Mean structure of the tropical tropopause and its variability over the Indian longitude sector
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The mean spatiotemporal variations in tropopause parameters over the tropics (±35°, in latitude) in the Indian monsoon region are examined using the upper air data for an extended period obtained from radiosonde and Radio Occultation measurements. In general, the altitude of cold point tropopause (CPT) is a minimum near the equator and increases with latitude on either side. While CPT over the entire southern tropical latitudes and northern equatorial region is cooler (higher) during boreal winter and warmer (lower) during boreal summer, the annual pattern of CPT-temperature reverses in the northern hemispheric off-equatorial region. The temperature of lapse rate tropopause (LRT) is always negatively correlated with its altitude. While the annual variation of LRT-temperature in tropics is always positively correlated with CPT-temperature, the annual variation of LRT-altitude differs mainly in the off-equatorial regions. While the altitude of the convective tropopause is positively correlated with CPT-altitude over the latitude region 20°S–5°N, they are negatively correlated at the north of 10°N. In general, the tropical tropopause layer (TTL) is very thin (~3 km) near the equator and its thickness increases with latitude on either side of the equator to reach a peak value (of ~6 km) around ±30°. A pronounced decrease in TTL-thickness observed over the northern off-equatorial region during the ASM period can be attributed to the manifestation of very deep convection over the land near the Head Bay-of-Bengal region. The TTL-lapse-rate (γTTL) is large in the equatorial region and decreases with increase in latitude. While γTTL in the northern hemispheric off-equatorial region is low during winter, it increases and becomes comparable to that over equatorial region during the ASM period. The annual variations in CPT parameters as well as the TTL- thickness are significantly modulated by quasi-biennial oscillation and the El Niño Southern Oscillation.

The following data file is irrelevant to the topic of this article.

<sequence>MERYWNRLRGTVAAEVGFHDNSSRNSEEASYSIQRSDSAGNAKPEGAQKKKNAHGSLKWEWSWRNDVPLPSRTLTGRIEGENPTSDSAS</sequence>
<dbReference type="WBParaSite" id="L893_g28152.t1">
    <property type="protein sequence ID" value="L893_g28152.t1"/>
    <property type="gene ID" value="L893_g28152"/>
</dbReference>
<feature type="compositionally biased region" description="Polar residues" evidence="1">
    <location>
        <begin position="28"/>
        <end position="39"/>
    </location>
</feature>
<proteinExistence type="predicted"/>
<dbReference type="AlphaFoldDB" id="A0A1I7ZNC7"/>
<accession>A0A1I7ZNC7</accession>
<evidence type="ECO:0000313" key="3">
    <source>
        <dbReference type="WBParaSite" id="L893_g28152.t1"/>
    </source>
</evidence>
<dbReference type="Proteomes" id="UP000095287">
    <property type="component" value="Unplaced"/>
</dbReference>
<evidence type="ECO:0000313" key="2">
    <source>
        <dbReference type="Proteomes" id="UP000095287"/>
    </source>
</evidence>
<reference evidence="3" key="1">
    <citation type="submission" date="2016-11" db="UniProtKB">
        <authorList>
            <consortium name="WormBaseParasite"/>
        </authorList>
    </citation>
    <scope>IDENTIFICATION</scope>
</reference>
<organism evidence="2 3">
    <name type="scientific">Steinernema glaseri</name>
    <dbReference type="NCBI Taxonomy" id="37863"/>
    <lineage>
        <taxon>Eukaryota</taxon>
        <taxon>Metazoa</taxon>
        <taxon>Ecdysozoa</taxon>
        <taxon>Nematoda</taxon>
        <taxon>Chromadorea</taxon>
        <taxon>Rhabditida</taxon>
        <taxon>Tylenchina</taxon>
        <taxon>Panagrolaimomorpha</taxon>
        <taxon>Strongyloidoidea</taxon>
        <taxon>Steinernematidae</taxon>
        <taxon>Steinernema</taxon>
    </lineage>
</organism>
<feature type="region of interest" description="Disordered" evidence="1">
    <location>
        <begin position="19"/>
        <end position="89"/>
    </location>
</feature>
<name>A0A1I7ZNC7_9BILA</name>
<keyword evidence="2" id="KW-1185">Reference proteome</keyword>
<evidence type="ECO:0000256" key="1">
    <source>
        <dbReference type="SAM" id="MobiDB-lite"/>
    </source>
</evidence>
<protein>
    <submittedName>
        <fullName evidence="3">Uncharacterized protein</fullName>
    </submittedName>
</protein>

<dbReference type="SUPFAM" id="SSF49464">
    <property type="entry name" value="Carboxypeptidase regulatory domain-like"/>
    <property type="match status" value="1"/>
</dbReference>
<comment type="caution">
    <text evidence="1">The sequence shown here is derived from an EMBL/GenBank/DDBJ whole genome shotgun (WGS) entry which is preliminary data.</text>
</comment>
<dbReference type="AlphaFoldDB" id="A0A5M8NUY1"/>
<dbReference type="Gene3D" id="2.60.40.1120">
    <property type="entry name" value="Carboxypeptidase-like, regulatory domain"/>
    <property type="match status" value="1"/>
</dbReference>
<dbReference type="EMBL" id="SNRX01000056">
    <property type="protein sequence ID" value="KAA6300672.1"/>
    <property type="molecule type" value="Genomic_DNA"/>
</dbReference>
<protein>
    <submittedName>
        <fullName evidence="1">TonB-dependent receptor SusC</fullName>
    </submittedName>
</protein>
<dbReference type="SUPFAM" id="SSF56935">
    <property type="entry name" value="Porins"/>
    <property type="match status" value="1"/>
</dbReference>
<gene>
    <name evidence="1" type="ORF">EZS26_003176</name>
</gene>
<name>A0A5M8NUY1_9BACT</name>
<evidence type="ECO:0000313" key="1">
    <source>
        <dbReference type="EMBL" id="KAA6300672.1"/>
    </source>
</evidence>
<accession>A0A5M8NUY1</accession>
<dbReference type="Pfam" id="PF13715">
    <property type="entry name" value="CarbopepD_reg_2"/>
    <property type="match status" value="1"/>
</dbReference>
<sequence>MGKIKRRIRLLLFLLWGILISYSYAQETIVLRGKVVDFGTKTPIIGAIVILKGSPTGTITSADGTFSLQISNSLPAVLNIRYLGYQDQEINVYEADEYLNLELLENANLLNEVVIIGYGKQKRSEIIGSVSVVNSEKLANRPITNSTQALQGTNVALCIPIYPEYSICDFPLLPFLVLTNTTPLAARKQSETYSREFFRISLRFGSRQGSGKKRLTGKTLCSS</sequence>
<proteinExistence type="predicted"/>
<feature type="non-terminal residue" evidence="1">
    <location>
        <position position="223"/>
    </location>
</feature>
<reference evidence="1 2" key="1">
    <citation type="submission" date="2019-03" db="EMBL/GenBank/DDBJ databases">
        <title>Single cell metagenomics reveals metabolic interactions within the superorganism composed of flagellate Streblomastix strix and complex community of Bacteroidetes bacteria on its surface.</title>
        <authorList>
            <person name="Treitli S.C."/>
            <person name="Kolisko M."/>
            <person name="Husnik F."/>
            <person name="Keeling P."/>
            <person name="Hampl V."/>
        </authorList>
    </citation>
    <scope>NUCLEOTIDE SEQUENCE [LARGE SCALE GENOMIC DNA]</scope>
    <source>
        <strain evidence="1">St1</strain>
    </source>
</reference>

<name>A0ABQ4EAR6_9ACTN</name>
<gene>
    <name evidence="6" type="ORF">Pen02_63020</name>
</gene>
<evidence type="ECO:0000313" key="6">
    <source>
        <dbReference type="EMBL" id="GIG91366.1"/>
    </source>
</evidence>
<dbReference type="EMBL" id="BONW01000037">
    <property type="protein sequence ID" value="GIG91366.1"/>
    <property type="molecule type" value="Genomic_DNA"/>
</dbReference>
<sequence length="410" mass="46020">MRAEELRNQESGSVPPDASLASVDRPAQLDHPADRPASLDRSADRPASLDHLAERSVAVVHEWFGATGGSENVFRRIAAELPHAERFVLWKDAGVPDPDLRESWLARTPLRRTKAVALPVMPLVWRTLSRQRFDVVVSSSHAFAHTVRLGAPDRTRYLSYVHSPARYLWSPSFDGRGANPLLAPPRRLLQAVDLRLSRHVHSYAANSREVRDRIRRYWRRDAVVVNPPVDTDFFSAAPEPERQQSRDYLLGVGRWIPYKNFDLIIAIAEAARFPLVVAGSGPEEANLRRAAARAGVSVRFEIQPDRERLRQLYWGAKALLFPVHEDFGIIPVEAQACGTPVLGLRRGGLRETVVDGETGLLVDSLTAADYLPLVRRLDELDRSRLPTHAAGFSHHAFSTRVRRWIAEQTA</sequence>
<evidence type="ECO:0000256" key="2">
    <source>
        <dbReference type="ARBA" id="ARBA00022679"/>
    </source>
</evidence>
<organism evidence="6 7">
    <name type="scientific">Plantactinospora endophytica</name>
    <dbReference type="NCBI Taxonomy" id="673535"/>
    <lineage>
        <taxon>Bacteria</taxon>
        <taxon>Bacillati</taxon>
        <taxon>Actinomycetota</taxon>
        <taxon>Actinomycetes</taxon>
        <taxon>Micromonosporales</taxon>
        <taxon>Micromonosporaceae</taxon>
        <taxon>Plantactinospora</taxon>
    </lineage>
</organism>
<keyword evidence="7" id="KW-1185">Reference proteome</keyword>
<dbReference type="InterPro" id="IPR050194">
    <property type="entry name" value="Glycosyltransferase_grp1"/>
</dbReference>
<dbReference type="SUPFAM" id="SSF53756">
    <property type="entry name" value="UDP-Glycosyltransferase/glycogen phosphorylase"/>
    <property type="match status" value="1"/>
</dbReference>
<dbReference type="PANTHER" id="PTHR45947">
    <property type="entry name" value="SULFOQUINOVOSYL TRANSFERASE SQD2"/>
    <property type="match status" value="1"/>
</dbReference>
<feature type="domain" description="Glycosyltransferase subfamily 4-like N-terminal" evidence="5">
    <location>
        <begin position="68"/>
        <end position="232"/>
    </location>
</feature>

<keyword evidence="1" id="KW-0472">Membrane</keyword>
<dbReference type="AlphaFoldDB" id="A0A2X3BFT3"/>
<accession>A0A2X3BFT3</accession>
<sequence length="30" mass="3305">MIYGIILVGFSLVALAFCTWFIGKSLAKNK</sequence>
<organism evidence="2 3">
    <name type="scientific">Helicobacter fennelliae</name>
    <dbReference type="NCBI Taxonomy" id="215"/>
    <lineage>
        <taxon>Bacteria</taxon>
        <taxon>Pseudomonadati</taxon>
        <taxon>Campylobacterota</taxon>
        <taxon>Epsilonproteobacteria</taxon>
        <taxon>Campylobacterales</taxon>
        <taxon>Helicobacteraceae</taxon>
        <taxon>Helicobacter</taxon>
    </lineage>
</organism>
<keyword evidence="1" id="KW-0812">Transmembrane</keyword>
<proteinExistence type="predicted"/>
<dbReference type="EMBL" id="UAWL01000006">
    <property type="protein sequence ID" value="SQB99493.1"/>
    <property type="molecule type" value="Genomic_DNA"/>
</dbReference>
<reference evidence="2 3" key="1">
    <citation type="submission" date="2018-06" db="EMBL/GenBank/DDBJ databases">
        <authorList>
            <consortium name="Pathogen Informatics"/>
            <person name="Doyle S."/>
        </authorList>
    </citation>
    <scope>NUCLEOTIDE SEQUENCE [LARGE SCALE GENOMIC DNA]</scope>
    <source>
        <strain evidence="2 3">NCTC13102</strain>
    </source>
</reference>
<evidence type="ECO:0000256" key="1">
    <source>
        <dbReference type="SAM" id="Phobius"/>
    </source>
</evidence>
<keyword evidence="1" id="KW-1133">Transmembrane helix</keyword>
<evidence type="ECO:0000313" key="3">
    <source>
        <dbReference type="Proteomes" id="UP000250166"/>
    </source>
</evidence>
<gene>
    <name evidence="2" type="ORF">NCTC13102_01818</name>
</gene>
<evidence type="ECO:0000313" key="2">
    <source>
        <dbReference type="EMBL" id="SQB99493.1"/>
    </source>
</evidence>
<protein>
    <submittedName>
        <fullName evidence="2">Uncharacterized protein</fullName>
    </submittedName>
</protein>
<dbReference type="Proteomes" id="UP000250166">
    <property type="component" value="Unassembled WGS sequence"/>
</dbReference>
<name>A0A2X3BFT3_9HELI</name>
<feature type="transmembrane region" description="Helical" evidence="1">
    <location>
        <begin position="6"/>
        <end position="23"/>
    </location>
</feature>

KeywordsRadiosonde Radio occultation Cold point tropopause Convective tropopause Tropopause layer
The Radiosonde data obtained from ESRL/NOAA through their web site http://www.esrl.noaa.gov/raobs is gratefully acknowledged. We thank the NPSO, UCAR and CDAAC team for providing COSMIC–RO data through their web site http://cosmicio.cosmic.ucar.edu/cdaac. Long-term monthly mean SST data at Niño3.4 region is obtained from National Weather Service, Climate Prediction Center, NOAA website http://www.cpc.ncep.noaa.gov/data/indices. Dr. K. Parameswaran would like to acknowledge CSIR for providing support under the Emeritus Scientist scheme.
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